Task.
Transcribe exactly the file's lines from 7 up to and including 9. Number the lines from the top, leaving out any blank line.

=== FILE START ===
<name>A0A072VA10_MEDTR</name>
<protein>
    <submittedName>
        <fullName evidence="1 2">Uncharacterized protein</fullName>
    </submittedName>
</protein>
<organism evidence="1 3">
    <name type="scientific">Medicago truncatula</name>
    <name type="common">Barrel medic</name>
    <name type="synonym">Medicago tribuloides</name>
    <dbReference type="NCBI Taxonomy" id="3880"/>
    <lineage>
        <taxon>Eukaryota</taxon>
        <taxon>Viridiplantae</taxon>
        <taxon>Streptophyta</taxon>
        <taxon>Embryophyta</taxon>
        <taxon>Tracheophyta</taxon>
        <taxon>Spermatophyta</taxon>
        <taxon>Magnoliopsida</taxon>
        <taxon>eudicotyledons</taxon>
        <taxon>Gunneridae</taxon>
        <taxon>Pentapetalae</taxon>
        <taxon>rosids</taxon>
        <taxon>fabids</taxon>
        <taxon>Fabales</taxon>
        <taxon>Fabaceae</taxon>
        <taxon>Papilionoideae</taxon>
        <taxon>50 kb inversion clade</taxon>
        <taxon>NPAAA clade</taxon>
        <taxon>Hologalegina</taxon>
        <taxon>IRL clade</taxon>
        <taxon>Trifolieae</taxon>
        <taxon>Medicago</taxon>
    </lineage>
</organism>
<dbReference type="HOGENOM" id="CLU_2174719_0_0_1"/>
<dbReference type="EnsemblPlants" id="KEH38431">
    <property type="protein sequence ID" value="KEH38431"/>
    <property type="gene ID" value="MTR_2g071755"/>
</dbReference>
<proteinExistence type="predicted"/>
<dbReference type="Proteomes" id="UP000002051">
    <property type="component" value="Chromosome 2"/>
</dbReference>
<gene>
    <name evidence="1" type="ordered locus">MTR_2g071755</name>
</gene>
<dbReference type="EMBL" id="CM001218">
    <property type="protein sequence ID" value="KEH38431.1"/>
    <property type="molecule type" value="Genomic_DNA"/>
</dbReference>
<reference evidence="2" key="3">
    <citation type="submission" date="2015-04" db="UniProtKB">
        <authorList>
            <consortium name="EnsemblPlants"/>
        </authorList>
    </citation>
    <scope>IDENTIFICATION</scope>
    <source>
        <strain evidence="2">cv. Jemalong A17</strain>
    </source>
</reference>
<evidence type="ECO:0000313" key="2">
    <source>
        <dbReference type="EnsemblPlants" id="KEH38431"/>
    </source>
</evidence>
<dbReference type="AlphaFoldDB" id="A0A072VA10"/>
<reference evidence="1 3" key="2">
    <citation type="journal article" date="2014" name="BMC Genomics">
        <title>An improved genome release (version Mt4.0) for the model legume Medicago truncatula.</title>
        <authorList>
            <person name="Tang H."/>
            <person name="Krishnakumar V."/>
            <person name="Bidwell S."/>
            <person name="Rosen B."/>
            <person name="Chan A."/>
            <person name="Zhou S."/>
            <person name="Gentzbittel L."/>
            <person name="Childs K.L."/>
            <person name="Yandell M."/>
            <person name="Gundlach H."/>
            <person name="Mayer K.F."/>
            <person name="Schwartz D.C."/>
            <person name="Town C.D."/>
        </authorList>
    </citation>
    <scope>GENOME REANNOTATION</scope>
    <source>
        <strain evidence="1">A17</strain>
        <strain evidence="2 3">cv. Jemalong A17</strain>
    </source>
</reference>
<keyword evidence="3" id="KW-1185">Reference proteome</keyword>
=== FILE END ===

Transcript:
<organism evidence="1 3">
    <name type="scientific">Medicago truncatula</name>
    <name type="common">Barrel medic</name>